Yesterday, the U.S. Supreme Court decided that it would not hear an appeal of a lower court decision making the filming of police officers who are on duty, legal and protected by the First Amendment. That appeal came from Cook County, Illinois, which wanted to, and tried to make filming police a crime punishable with up to 15 years in prison.
You can read about that here, but the main issue now is just how this will affect the filming of TSA officials and their army of jackbooted thugs who either pat you down; or run you through a machine that X-ray’s your body.
The issue at hand is that TSA agents are public servants just like police officers. They are paid with taxpayer money and receive benefits which are also paid by the taxpayers of this country; and, they perform their duties on public property, in public areas.
It would seem that if the Supreme Court stood behind the decision of a lower court on the issue of filming police, then the same scenario would fit the TSA Administrators and employees.
Recently, the TSA said that filming the TSA was terrorism and that anyone who films the TSA is a terrorist. Additionally, a reporter for Infowars was threatened with arrest because he was filming TSA operations at an airport. So, now what will the TSA do?
The decision yesterday by the Supreme Court to stand by the lower court decision about the recording of police by a citizen puts the TSA in precarious position. Apparently, the TSA Agents know little to nothing about the rules that employer has laid out for travelers and/or reporters because it is stated on their website that filming of the operations is permitted. So, with that in mind; and the recent Supreme Court standing by a lower court decision will most certainly put the TSA in a contentious position to say the least.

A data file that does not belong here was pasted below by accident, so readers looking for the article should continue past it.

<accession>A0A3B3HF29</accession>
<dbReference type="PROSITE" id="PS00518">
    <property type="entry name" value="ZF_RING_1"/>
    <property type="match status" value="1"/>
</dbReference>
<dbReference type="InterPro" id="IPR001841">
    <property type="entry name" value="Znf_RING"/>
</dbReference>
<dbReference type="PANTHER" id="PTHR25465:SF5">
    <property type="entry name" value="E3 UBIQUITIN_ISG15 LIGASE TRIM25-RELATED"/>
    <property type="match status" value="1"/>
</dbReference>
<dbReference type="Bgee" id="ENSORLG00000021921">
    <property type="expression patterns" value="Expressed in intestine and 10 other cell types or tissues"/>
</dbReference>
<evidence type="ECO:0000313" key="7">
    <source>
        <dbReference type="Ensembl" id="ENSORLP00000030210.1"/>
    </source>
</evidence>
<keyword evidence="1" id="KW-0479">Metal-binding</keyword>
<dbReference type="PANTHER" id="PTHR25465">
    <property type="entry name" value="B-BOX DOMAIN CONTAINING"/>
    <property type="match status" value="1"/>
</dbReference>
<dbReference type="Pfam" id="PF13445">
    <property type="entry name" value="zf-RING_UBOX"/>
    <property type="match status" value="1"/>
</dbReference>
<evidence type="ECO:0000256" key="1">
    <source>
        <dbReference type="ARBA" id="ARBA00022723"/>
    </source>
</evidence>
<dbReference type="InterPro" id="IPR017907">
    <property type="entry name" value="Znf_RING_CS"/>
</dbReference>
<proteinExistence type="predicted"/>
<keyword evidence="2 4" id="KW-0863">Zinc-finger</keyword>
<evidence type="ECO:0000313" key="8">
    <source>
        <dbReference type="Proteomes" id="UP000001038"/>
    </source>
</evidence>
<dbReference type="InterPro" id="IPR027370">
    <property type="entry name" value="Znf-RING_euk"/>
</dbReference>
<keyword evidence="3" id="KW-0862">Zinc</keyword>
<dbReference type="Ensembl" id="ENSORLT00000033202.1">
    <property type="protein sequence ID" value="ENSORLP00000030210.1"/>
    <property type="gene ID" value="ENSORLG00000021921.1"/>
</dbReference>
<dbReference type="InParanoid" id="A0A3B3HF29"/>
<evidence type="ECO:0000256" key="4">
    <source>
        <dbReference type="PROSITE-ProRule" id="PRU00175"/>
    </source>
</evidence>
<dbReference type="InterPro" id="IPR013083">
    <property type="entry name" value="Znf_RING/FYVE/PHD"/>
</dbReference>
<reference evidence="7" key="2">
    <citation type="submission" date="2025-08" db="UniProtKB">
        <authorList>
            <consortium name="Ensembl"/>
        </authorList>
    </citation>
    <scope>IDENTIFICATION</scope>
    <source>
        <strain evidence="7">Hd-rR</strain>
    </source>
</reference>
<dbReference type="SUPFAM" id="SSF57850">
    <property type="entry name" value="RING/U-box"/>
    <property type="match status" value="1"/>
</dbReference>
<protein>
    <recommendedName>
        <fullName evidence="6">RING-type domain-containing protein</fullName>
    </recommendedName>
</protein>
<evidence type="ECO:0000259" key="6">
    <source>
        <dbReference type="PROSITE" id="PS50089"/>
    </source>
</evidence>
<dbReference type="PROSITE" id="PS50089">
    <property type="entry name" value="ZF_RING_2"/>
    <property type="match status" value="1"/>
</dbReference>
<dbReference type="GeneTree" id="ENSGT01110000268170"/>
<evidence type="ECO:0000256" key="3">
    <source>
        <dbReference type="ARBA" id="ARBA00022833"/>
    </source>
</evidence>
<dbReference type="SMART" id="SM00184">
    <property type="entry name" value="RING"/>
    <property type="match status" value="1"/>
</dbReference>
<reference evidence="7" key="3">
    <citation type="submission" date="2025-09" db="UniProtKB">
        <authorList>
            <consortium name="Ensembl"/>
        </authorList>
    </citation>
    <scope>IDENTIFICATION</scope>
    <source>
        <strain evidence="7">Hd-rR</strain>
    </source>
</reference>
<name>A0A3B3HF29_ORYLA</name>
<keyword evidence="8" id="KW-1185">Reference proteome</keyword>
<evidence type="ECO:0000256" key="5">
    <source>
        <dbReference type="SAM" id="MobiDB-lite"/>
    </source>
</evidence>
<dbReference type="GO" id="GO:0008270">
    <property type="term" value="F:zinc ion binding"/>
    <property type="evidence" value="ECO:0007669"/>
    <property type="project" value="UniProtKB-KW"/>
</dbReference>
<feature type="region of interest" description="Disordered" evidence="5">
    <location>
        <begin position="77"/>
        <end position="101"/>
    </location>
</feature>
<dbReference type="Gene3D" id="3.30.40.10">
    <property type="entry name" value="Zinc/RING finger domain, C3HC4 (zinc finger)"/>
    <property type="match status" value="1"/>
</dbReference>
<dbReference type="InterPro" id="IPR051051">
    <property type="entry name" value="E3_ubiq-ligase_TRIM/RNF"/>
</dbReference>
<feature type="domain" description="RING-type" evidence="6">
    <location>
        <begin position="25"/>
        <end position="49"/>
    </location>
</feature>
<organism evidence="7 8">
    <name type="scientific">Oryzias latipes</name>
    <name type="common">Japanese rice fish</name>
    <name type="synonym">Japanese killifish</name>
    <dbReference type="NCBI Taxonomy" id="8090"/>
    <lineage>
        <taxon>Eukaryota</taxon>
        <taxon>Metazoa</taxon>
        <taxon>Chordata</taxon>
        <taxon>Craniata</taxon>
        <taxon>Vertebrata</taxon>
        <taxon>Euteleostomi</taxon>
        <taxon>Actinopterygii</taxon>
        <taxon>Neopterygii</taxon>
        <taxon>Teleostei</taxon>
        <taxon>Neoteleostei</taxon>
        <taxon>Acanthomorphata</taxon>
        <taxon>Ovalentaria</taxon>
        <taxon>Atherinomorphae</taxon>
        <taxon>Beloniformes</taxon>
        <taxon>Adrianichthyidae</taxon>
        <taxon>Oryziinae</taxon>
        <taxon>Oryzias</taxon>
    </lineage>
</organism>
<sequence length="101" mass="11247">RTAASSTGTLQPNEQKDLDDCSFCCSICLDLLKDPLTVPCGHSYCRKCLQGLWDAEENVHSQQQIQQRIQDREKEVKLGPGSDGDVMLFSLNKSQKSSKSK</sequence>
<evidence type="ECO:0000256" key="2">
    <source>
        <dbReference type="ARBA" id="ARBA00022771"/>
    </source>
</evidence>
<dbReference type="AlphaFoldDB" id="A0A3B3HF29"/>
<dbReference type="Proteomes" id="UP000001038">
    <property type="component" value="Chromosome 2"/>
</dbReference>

Their website explains:
TSA does not prohibit the public, passengers or press from photographing, videotaping or filming at security checkpoints, as long as the screening process is not interfered with or slowed down. We do ask you to not film or take pictures of the monitors. While the TSA does not prohibit photographs at screening locations, local laws, state statutes, or local ordinances might.
Taking photographs may also prompt airport police or a TSA official to ask what your purpose is. It is recommended that you contact the TSA Contact Center to contact the Customer Support Manager at the airport to determine its specific policy. Or, if you are a member of the press, you should contact the TSA Office of Public Affairs.
That said, there will be much to do on the part of the TSA to retrain their agents about the Constitution and the rights of American’s. Once again, the Bible tells us that all Governments are ordained by God, and that is where our God given rights come from. And, when they go astray of Godly ways, then, we need to attempt to change that. (See Acts 5:27-29)
© 2012 by Jake Jones